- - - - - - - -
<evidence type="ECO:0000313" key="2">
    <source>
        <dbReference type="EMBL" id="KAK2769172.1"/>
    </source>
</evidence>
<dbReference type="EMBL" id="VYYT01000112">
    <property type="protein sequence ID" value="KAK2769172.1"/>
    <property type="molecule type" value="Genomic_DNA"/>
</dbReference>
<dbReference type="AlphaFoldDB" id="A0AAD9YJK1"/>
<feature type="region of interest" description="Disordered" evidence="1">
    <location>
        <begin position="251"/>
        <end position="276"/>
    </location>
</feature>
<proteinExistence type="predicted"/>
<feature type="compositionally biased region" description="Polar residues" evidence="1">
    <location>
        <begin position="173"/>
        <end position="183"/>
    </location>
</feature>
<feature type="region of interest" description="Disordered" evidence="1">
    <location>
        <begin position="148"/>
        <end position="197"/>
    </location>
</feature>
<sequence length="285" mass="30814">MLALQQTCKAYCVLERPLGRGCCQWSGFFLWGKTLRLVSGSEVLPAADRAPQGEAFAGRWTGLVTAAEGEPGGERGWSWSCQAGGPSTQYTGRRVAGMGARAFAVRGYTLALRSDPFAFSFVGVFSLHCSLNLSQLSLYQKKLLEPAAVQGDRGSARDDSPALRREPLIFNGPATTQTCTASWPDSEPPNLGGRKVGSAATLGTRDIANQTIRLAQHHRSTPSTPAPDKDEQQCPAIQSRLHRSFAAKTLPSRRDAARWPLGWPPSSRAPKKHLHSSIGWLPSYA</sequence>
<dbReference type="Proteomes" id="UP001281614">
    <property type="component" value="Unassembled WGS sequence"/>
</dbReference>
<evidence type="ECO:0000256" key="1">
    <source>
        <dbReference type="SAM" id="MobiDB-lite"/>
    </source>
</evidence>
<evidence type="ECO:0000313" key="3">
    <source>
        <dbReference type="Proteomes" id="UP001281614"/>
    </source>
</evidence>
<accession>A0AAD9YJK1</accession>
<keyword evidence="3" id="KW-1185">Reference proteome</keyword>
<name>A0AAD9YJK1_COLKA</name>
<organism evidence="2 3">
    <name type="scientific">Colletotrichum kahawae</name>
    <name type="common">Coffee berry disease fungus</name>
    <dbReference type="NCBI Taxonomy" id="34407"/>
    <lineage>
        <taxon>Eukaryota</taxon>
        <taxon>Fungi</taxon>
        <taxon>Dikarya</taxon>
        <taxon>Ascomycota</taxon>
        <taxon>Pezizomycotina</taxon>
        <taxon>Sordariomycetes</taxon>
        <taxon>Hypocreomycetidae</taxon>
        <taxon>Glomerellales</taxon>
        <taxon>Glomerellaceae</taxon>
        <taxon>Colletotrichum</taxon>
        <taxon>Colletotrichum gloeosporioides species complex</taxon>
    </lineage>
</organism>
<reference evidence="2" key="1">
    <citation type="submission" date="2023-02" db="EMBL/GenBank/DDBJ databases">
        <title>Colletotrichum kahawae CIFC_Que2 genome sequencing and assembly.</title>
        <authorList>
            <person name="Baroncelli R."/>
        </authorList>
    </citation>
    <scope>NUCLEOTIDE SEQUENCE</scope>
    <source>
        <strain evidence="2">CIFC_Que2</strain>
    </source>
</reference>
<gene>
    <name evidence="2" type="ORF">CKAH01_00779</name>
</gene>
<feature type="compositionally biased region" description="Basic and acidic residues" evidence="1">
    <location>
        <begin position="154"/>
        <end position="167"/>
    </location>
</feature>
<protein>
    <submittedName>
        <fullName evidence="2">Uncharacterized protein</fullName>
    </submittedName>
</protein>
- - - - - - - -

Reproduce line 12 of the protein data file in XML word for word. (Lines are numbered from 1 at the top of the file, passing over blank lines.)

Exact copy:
    <location>